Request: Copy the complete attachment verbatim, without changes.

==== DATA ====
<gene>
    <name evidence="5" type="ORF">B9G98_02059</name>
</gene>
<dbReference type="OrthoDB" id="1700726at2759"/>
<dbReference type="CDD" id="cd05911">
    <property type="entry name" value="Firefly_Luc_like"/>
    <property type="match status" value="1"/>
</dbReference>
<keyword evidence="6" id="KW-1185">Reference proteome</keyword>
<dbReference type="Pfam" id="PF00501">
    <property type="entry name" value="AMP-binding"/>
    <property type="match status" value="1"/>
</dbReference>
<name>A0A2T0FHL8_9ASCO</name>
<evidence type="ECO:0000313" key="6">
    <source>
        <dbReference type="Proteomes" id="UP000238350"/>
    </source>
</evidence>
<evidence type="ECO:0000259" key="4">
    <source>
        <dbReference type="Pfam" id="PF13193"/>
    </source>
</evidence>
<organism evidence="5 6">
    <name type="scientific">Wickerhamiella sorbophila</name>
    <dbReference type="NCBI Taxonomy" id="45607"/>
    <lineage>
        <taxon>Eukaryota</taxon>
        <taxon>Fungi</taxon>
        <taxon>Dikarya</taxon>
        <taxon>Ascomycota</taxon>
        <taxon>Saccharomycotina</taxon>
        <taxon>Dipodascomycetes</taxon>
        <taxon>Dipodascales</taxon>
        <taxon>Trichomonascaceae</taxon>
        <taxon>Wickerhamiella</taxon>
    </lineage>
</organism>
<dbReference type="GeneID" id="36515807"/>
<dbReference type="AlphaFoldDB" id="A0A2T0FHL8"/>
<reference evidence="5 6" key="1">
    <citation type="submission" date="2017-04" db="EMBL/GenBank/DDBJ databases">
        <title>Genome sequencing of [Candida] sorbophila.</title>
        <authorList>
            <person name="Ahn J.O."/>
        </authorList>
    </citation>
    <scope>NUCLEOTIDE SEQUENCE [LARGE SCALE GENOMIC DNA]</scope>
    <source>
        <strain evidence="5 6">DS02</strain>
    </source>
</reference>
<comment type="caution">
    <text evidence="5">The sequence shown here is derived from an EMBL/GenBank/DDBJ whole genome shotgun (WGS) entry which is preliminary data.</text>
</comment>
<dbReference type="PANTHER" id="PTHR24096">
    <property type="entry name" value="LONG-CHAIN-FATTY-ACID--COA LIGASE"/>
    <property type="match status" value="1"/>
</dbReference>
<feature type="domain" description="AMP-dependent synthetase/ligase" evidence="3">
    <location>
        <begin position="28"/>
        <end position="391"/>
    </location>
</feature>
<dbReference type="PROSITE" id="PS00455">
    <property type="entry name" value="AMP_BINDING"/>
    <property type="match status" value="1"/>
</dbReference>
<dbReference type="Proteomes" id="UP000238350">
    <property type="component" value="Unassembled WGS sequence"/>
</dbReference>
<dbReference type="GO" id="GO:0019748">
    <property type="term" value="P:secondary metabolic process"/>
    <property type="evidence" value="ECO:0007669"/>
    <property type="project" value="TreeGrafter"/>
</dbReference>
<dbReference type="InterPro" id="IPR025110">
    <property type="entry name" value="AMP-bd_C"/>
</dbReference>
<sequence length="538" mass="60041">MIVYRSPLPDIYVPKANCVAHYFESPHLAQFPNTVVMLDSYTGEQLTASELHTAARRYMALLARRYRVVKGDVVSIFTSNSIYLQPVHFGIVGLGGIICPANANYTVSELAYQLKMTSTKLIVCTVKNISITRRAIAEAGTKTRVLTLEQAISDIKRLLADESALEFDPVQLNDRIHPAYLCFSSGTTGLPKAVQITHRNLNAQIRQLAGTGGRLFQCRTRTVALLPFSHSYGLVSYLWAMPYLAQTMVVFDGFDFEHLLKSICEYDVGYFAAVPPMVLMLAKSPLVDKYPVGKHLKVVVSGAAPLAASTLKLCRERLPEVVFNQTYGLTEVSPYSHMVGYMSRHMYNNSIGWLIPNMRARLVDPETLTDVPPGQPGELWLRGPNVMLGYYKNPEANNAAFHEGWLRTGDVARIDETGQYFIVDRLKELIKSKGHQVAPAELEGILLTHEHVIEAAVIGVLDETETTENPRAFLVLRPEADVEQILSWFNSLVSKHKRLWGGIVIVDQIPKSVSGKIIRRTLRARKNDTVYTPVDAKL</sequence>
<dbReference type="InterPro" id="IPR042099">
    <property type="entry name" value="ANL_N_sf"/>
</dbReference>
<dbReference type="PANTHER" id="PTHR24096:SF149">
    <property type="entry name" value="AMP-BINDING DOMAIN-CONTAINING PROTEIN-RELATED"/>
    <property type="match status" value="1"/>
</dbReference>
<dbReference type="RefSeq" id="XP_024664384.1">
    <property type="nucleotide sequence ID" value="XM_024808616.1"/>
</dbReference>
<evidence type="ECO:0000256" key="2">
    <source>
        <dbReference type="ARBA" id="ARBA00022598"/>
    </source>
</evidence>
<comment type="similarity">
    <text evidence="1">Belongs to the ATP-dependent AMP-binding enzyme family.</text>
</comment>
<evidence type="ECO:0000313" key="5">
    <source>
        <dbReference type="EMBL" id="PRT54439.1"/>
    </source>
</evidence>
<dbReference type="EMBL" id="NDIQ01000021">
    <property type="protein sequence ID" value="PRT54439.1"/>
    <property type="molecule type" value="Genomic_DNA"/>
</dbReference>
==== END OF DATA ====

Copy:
<gene>
    <name evidence="5" type="ORF">B9G98_02059</name>
</gene>
<dbReference type="OrthoDB" id="1700726at2759"/>
<dbReference type="CDD" id="cd05911">
    <property type="entry name" value="Firefly_Luc_like"/>
    <property type="match status" value="1"/>
</dbReference>
<keyword evidence="6" id="KW-1185">Reference proteome</keyword>
<dbReference type="Pfam" id="PF00501">
    <property type="entry name" value="AMP-binding"/>
    <property type="match status" value="1"/>
</dbReference>
<name>A0A2T0FHL8_9ASCO</name>
<evidence type="ECO:0000313" key="6">
    <source>
        <dbReference type="Proteomes" id="UP000238350"/>
    </source>
</evidence>
<evidence type="ECO:0000259" key="4">
    <source>
        <dbReference type="Pfam" id="PF13193"/>
    </source>
</evidence>
<organism evidence="5 6">
    <name type="scientific">Wickerhamiella sorbophila</name>
    <dbReference type="NCBI Taxonomy" id="45607"/>
    <lineage>
        <taxon>Eukaryota</taxon>
        <taxon>Fungi</taxon>
        <taxon>Dikarya</taxon>
        <taxon>Ascomycota</taxon>
        <taxon>Saccharomycotina</taxon>
        <taxon>Dipodascomycetes</taxon>
        <taxon>Dipodascales</taxon>
        <taxon>Trichomonascaceae</taxon>
        <taxon>Wickerhamiella</taxon>
    </lineage>
</organism>
<dbReference type="GeneID" id="36515807"/>
<dbReference type="AlphaFoldDB" id="A0A2T0FHL8"/>
<reference evidence="5 6" key="1">
    <citation type="submission" date="2017-04" db="EMBL/GenBank/DDBJ databases">
        <title>Genome sequencing of [Candida] sorbophila.</title>
        <authorList>
            <person name="Ahn J.O."/>
        </authorList>
    </citation>
    <scope>NUCLEOTIDE SEQUENCE [LARGE SCALE GENOMIC DNA]</scope>
    <source>
        <strain evidence="5 6">DS02</strain>
    </source>
</reference>
<comment type="caution">
    <text evidence="5">The sequence shown here is derived from an EMBL/GenBank/DDBJ whole genome shotgun (WGS) entry which is preliminary data.</text>
</comment>
<dbReference type="PANTHER" id="PTHR24096">
    <property type="entry name" value="LONG-CHAIN-FATTY-ACID--COA LIGASE"/>
    <property type="match status" value="1"/>
</dbReference>
<feature type="domain" description="AMP-dependent synthetase/ligase" evidence="3">
    <location>
        <begin position="28"/>
        <end position="391"/>
    </location>
</feature>
<dbReference type="PROSITE" id="PS00455">
    <property type="entry name" value="AMP_BINDING"/>
    <property type="match status" value="1"/>
</dbReference>
<dbReference type="Proteomes" id="UP000238350">
    <property type="component" value="Unassembled WGS sequence"/>
</dbReference>
<dbReference type="GO" id="GO:0019748">
    <property type="term" value="P:secondary metabolic process"/>
    <property type="evidence" value="ECO:0007669"/>
    <property type="project" value="TreeGrafter"/>
</dbReference>
<dbReference type="InterPro" id="IPR025110">
    <property type="entry name" value="AMP-bd_C"/>
</dbReference>
<sequence length="538" mass="60041">MIVYRSPLPDIYVPKANCVAHYFESPHLAQFPNTVVMLDSYTGEQLTASELHTAARRYMALLARRYRVVKGDVVSIFTSNSIYLQPVHFGIVGLGGIICPANANYTVSELAYQLKMTSTKLIVCTVKNISITRRAIAEAGTKTRVLTLEQAISDIKRLLADESALEFDPVQLNDRIHPAYLCFSSGTTGLPKAVQITHRNLNAQIRQLAGTGGRLFQCRTRTVALLPFSHSYGLVSYLWAMPYLAQTMVVFDGFDFEHLLKSICEYDVGYFAAVPPMVLMLAKSPLVDKYPVGKHLKVVVSGAAPLAASTLKLCRERLPEVVFNQTYGLTEVSPYSHMVGYMSRHMYNNSIGWLIPNMRARLVDPETLTDVPPGQPGELWLRGPNVMLGYYKNPEANNAAFHEGWLRTGDVARIDETGQYFIVDRLKELIKSKGHQVAPAELEGILLTHEHVIEAAVIGVLDETETTENPRAFLVLRPEADVEQILSWFNSLVSKHKRLWGGIVIVDQIPKSVSGKIIRRTLRARKNDTVYTPVDAKL</sequence>
<dbReference type="InterPro" id="IPR042099">
    <property type="entry name" value="ANL_N_sf"/>
</dbReference>
<dbReference type="PANTHER" id="PTHR24096:SF149">
    <property type="entry name" value="AMP-BINDING DOMAIN-CONTAINING PROTEIN-RELATED"/>
    <property type="match status" value="1"/>
</dbReference>
<dbReference type="RefSeq" id="XP_024664384.1">
    <property type="nucleotide sequence ID" value="XM_024808616.1"/>
</dbReference>
<evidence type="ECO:0000256" key="2">
    <source>
        <dbReference type="ARBA" id="ARBA00022598"/>
    </source>
</evidence>
<comment type="similarity">
    <text evidence="1">Belongs to the ATP-dependent AMP-binding enzyme family.</text>
</comment>
<evidence type="ECO:0000313" key="5">
    <source>
        <dbReference type="EMBL" id="PRT54439.1"/>
    </source>
</evidence>
<dbReference type="EMBL" id="NDIQ01000021">
    <property type="protein sequence ID" value="PRT54439.1"/>
    <property type="molecule type" value="Genomic_DNA"/>
</dbReference>